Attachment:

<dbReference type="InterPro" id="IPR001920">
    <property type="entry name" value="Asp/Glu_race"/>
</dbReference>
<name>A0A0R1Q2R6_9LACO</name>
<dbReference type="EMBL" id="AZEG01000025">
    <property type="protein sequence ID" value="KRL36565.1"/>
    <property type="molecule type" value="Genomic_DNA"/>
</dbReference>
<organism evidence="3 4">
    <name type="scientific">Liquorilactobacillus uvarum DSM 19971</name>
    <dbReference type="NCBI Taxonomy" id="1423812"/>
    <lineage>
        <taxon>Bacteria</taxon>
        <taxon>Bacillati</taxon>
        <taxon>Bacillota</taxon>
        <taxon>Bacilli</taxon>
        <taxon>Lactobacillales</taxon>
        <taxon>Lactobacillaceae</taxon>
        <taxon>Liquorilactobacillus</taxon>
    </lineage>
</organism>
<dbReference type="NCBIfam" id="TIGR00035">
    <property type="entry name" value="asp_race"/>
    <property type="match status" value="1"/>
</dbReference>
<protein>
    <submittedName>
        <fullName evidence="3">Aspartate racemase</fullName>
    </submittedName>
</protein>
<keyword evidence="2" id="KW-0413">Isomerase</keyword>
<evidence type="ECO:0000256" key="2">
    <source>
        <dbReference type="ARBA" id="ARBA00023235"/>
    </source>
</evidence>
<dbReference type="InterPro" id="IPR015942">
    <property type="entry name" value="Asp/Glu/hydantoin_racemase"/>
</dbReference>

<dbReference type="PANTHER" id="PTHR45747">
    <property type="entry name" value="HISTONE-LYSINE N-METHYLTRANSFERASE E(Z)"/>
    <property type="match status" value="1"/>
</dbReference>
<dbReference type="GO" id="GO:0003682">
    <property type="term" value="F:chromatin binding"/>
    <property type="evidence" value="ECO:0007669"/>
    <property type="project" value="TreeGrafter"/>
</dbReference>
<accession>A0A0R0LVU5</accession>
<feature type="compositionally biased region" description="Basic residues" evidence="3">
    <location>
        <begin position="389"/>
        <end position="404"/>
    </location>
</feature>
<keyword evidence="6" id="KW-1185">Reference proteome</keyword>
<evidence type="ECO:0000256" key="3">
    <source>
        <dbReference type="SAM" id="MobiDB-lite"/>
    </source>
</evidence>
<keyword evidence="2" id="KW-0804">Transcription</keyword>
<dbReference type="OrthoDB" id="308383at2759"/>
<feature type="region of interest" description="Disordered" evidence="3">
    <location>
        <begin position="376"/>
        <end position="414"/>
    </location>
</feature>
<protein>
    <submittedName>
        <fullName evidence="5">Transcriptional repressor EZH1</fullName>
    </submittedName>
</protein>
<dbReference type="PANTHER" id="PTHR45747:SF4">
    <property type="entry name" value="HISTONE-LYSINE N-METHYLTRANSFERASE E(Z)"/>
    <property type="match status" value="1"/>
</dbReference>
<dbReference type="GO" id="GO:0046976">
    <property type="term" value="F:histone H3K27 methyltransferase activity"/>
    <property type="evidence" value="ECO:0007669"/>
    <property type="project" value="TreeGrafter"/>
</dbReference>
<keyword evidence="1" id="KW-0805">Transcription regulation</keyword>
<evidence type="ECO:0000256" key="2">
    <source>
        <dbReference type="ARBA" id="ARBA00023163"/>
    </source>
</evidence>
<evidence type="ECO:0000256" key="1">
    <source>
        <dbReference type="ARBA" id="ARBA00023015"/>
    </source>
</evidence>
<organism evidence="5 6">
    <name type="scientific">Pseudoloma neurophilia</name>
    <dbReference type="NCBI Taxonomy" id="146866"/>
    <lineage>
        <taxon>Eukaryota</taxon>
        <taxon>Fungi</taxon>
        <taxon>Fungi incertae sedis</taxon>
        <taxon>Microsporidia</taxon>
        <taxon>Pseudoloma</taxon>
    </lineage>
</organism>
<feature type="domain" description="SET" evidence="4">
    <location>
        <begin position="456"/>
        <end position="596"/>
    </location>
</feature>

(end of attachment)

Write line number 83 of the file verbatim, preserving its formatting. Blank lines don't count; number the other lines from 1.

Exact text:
</dbReference>